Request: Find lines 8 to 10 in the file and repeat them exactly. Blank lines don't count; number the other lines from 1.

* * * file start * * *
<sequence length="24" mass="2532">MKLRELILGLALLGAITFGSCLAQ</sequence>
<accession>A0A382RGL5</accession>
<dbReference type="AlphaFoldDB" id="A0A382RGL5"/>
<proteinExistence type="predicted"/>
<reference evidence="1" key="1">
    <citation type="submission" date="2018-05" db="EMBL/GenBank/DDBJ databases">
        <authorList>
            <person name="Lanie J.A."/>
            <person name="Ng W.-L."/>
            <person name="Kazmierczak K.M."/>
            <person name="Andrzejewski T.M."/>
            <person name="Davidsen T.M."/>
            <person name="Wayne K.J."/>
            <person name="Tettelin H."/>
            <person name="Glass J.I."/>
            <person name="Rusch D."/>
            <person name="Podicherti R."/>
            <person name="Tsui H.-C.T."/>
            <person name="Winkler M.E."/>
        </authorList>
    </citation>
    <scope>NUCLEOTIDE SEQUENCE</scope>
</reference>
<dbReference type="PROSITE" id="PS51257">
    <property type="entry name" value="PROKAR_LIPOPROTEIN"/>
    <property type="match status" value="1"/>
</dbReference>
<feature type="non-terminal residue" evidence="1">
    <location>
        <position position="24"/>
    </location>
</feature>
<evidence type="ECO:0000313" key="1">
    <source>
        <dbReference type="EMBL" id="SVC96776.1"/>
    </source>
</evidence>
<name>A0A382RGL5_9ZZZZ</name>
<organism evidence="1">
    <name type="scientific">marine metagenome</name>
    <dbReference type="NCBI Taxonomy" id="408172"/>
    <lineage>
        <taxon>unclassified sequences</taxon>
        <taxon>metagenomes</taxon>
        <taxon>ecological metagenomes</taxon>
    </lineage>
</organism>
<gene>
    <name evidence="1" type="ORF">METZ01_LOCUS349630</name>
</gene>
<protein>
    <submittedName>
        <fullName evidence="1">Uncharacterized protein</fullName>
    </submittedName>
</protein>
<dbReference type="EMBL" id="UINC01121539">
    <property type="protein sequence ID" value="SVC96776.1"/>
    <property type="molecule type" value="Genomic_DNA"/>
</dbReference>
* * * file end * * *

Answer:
            <person name="Lanie J.A."/>
            <person name="Ng W.-L."/>
            <person name="Kazmierczak K.M."/>